Like A Harp’s Strings III – Rising
Katehaki Pedestrian Bridge, Athens – design by Santiago Calatrava
– SWPA 2013 – Sony – World Photography Awards – Finalist Top 10 Shortlist
– IPA 2012 – International Photography Awards – Honorable Mention
This is the third image from my study of the Katehaki Pedestrian Bridge in Athens, design by Santiago Calatrava. I’m working now at the fourth one, from a different angle.
I have to say that this study is one of the most complex works I’ve done in photography up to now. Very challenging for many reasons. The place and the surroundings are very crowded and construction cluttered so it’s quite difficult to find clean angles to shoot and almost impossible if you intend to obtain an abstract look and keep the “streety” elements out of the frame. Then, one has to work with wide enough angle to be able to deal with the narrow spaces that constrain the perspective. Then, the deck of the bridge is wooden and there are a lot of pedestrians using the bridge, so it’s almost impossible to shoot there during the day (I also have some night shots taken there and the first image in the series, like a harp’s strings I, is actually a night shot). There is only a narrow band of concrete floor where you can place your tripod, but even so, people are passing by and one: you bother them, two: they bother you. Plus they are curious and ask a lot of questions, which is not exactly bad, but keeps you from doing your job and you might lose precious clouds like this.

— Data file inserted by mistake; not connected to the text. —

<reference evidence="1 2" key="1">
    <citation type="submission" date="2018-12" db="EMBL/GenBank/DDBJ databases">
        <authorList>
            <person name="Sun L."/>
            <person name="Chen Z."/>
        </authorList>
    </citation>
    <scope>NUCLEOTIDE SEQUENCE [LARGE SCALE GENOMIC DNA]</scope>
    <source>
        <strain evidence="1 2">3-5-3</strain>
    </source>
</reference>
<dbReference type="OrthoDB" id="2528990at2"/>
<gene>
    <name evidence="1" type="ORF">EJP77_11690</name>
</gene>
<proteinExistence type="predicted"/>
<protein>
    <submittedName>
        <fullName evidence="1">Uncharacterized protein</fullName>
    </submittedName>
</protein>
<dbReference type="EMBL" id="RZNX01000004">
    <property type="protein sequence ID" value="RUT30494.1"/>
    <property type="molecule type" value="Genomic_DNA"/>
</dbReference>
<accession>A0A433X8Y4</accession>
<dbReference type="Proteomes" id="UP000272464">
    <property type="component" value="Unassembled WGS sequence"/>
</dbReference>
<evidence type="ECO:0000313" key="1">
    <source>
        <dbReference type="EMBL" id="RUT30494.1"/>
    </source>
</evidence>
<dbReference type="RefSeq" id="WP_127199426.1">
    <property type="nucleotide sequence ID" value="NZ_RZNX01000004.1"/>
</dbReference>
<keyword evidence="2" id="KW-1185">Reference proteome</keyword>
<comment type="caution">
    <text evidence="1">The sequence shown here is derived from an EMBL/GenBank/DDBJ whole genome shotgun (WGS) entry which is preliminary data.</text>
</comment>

Then the processing was quite challenging too. Being a complex volume, with accentuated curves and a lot of cables going up and down, plus the stairs, the handrails and other elements that can be seen in a wider perspective (as the number II of the series – the “sister” of this one here) you have to hierarchize very well the image and the elements within in order not to get a cluttered one with no point of interest or with too many.
That means you have to look very carefully at your composition, trying to keep it as clean as possible, and then you have to play with light and is intensity and try to give the right amount of care to each element so to match your vision of the object and convey the feeling you have in mind. I found none of these images easy to process up to now. Every one of them was a different challenge, even if some seemed easy to be worked with in the beginning. The selections in all of them were completely crazy, these cables can drive mad the most patient person, I’m telling you. The skies also were tough to get right with all these things going on in each photo of this study.
But all in all, I loved working on it (and I still do, as it’s an ongoing series). I’ve learned tons of things struggling with these images and I think this was the best LE exercise I could do to be able to gain confidence in my skills and try even more complex approaches the next time.
FURTHER STUDY RESOURCES
FINE ART BLACK AND WHITE PHOTOGRAPHY, ARCHITECTURE PHOTOGRAPHY, LONG EXPOSURE PHOTOGRAPHY
Find more resources about fine art black and white photography, (en)Visionography, long exposure photography and architecture photography in Julia Anna Gospodarou’s extensive collection of photography tutorials. To receive free future tutorials, you can subscribe here.
Learn more about how to create fine art photography, from vision to processing and the final image in Julia’s video course From Vision to Final Image – Mastering Black and White Photography Processing, in the video tutorial Long Exposure, Architecture, Fine Art Photography – Creating (en)Visionography, and the book From Basics to Fine Art – Black and White Photography, or by attending one of her highly appreciated workshops.
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